After evaluating your low-fidelity wireframes with stakeholders, development leads, and customers, it’s time to move on to creating high-fidelity UI designs. During this stage, focus on adding more details and interactivity to include complex features and more precise content and data.High-Fidelity UI Design focuses on:

  • Specific data and content and edge-cases.
  • Visual design details like color, layout, typography, and iconography.
  • Secondary views, features, and functionality.

While it’s true that the learning curve for these platforms can be steep for non-designers, one of the primary advantages of using specialized platforms like those listed above is that they come with extensive UX/UI design libraries to choose like Material UI.


Functional UI prototypes are interactive prototypes that demonstrate the full front-end functionality of the final product. According to Forrester Research, prototyping can reduce development costs by up to 33%.*

There are two routes available to teams who are looking to create a functional prototype:

  • No-Code Solutions: Platforms like Bubble are gaining popularity because of their easy-to-use interfaces which allows non-coders to quickly create UI prototypes and lightweight applications. Some companies even take their no-code solution live for early product-market fit evaluation. The downside is we find that eventually no-code products are replaced by custom full-stack solutions, as these platforms are limited.
  • Front-End UI Prototypes: For Toolbox, we are often tasked with creating a React front-end with test data and content to fully convey the user experience. These are fully coded HTML/CSS/Javascript solutions which eventually become production code once APIs are developed.

There are major advantages of developing functional front-end UI prototypes:

  • For Product Owners: Demonstrate to stakeholders, investors, and engineering teams with an even more accurate representation of the final product. This enables others to provide more detailed feedback on the product concepts before moving to full-stack engineering, minimizing major development pivots in the future.
  • For Full-Stack Developers: Functional front-end prototypes demonstrate the data and functionality that and necessary requirements that the full-stack solution will fulfill. This reduces ambiguity for what core technical solutions are necessary to accomplish the goals of the product and help inform API requirements.
  • For Front-End Developers: One of the biggest bottlenecks for front-end development is awaiting API completion. When it is difficult to work parallel with API development, front-end prototypes allow developers to work with a test harness and continue with interactivity prior to API release. Additionally, a large percentage of a front-end UI prototype can be used in the final code once API endpoints have been provided.
Prototyping can reduce development costs by up to 33%.
~ Forrester Research
Testing products with just five users can uncover up to 85% of usability issues.
~ Nielsen Norman Group


According to a study by the Nielsen Norman Group, testing a prototype with just five users can uncover up to 85% of usability issues.* Here are two methods we use to test our products with future users:

Live User Testing: Conducting user testing is a great way to get feedback from actual users. You can observe users as they interact with your prototype and gather their feedback on the design. This can help you identify areas that need improvement and get a better understanding of how users are using your solution.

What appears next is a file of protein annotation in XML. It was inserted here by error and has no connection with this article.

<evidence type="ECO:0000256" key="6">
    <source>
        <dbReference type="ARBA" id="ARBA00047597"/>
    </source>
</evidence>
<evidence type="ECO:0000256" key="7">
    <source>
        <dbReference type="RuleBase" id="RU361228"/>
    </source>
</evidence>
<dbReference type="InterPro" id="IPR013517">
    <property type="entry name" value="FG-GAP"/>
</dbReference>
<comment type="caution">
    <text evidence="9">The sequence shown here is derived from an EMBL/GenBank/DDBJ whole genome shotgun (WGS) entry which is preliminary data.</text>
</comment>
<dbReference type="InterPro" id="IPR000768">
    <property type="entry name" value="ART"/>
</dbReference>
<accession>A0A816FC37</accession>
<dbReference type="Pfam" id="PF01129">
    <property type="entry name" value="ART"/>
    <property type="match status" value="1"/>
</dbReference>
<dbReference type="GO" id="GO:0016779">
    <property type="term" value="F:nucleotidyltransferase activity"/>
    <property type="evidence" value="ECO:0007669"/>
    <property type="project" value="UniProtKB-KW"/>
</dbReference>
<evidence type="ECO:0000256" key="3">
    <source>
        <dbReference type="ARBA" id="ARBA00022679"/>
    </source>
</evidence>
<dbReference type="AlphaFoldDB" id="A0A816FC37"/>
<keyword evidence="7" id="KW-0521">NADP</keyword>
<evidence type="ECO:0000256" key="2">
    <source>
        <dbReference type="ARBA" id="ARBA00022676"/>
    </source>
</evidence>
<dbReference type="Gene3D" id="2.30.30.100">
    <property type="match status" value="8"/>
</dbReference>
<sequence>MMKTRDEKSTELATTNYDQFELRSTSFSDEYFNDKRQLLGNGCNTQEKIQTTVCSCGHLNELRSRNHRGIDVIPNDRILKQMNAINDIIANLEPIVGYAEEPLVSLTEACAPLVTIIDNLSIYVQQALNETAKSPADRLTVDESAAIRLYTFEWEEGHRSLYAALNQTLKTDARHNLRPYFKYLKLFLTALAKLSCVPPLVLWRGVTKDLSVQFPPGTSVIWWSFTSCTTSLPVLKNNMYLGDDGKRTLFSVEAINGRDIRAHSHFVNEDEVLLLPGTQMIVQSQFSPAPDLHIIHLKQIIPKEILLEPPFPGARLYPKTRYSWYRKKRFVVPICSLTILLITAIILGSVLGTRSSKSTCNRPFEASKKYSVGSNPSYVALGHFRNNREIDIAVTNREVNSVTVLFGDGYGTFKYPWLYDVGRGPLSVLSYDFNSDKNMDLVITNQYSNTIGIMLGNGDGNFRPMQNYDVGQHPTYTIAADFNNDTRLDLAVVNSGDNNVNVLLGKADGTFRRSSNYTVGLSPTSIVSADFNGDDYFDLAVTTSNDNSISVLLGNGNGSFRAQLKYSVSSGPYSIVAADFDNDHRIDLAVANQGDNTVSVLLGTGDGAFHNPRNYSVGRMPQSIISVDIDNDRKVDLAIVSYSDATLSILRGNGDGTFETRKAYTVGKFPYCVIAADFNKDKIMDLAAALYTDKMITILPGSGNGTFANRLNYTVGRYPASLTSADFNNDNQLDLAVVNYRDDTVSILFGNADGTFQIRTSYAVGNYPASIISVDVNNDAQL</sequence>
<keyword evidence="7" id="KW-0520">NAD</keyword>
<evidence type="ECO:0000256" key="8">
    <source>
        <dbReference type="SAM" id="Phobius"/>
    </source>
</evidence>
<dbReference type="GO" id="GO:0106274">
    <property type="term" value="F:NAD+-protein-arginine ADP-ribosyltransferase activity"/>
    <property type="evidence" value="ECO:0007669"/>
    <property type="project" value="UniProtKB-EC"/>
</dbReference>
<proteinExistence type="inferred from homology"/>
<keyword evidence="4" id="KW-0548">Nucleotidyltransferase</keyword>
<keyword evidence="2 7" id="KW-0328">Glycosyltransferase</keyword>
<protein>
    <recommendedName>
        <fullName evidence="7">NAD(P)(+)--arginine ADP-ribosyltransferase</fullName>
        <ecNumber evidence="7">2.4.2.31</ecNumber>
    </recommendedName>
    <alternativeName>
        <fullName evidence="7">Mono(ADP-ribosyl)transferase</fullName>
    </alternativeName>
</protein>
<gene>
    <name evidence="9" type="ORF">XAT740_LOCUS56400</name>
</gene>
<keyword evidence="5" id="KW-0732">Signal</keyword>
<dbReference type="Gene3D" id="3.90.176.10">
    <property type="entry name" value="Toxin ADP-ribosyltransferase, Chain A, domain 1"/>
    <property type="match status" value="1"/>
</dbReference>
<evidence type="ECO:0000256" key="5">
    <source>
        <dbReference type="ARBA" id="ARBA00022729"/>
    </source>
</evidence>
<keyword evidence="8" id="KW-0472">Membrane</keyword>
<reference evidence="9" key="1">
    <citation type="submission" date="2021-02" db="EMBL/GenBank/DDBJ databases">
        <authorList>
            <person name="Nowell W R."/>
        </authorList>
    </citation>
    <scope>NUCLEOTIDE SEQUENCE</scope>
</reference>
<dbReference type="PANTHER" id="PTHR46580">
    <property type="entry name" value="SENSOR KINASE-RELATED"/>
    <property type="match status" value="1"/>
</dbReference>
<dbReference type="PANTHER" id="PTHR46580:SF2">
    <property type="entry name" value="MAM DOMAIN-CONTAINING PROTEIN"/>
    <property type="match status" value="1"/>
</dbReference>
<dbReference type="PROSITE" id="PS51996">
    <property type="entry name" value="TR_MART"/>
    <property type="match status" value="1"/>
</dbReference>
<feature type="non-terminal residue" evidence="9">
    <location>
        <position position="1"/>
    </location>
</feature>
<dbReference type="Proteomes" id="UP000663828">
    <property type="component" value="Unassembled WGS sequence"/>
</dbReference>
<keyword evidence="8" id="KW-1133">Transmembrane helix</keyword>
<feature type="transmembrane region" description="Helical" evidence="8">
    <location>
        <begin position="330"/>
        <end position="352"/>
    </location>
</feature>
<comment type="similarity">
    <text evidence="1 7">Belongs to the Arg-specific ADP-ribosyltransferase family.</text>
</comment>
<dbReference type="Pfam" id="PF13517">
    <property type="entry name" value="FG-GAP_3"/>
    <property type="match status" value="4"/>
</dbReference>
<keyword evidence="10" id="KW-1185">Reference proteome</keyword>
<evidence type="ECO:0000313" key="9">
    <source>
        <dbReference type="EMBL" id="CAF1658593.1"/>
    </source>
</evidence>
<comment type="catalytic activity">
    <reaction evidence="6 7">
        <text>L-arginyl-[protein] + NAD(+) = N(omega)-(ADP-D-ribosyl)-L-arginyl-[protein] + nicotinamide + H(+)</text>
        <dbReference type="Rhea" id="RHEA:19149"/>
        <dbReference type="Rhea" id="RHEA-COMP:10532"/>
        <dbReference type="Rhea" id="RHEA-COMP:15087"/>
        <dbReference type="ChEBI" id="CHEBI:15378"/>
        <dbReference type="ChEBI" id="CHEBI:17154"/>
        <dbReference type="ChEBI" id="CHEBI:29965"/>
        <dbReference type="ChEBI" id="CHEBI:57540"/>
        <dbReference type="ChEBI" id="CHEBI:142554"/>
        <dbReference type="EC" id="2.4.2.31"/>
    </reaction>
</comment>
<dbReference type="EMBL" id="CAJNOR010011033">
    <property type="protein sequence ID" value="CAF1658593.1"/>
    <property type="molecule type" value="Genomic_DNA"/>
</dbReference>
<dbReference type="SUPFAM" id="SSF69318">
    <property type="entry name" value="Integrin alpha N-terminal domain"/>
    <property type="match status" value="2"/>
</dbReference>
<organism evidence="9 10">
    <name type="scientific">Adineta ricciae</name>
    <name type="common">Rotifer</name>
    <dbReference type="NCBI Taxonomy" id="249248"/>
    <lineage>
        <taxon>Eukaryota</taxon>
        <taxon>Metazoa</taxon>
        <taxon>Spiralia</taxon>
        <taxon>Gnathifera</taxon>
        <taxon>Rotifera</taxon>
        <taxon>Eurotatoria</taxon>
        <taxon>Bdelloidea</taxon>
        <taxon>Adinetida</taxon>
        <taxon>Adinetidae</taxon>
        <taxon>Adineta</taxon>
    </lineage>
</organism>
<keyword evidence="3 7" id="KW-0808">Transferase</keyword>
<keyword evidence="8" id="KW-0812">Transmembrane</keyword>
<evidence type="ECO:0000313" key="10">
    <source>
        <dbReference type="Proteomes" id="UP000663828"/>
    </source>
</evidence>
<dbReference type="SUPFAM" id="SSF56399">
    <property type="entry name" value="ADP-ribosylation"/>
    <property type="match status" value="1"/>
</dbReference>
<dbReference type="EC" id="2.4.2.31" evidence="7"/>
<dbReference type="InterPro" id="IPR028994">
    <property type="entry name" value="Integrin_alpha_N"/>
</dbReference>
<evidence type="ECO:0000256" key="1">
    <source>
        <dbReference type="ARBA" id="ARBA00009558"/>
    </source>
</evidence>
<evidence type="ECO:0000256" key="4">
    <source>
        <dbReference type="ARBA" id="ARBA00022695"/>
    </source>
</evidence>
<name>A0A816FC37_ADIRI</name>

Remote Usability Testing: Platforms like UserTesting or TryMata can be used to conduct large scale remote usability testing, which allows you to get feedback from users anywhere in the world. These tools typically offer video recordings of users interacting with your prototype and provide detailed feedback on the user experience.Remember that prototyping is meant to be an iterative process, so be ready to make changes based on feedback, as this will help you create a better end product and prevent unnecessary and expensive changes once products are into full-stack engineering.

UX Prototyping Can Help Your Product Team:

  • Validate your concept: User Experience prototypes ensure your ideas will deliver ROI early in the process and facilitate interactions investors, partners, customers, and internal stakeholders.
  • Generate excitement with customers and investors: UX/UI Design can bring your vision to life in a few weeks versus months and gives you the ability to share a fully visualized representation of your software with customers, investors, and partners.
  • Collaborate with your development team: UX/UI provides very clear visual representations of your end product, making it easy to share requirements and collaborate. This can lower costs, reduce tech debt, and speed time to market.
  • Pivot products before development: The least expensive time to make large changes to a product is in the UX phase. UI design saves time, money, and resources by shifting refinements before development even starts.


“The Economic Impacts of Inadequate Infrastructure for Software Testing” the National Institute of Standards and Technology (NIST)

“The Business Impact of Investing in Experience” Forrester Consulting, commissioned by Adobe

“UX and ROI: The Business Value of Good User Experience” Nielsen Norman Group

“The Total Economic Impact™ Of InVision” Forrester Research

“From touchpoints to journeys: Seeing the world as customers do” McKinsey & Company

“The Total Economic Impact of Figma” Forrester Consulting, commissioned by Figma

“Why You Only Need to Test with 5 Users” Nielsen Norman Group


Get a free 1 hour consultation with the Toolbox UX strategy to review your product and find the areas of highest impact to improve your product.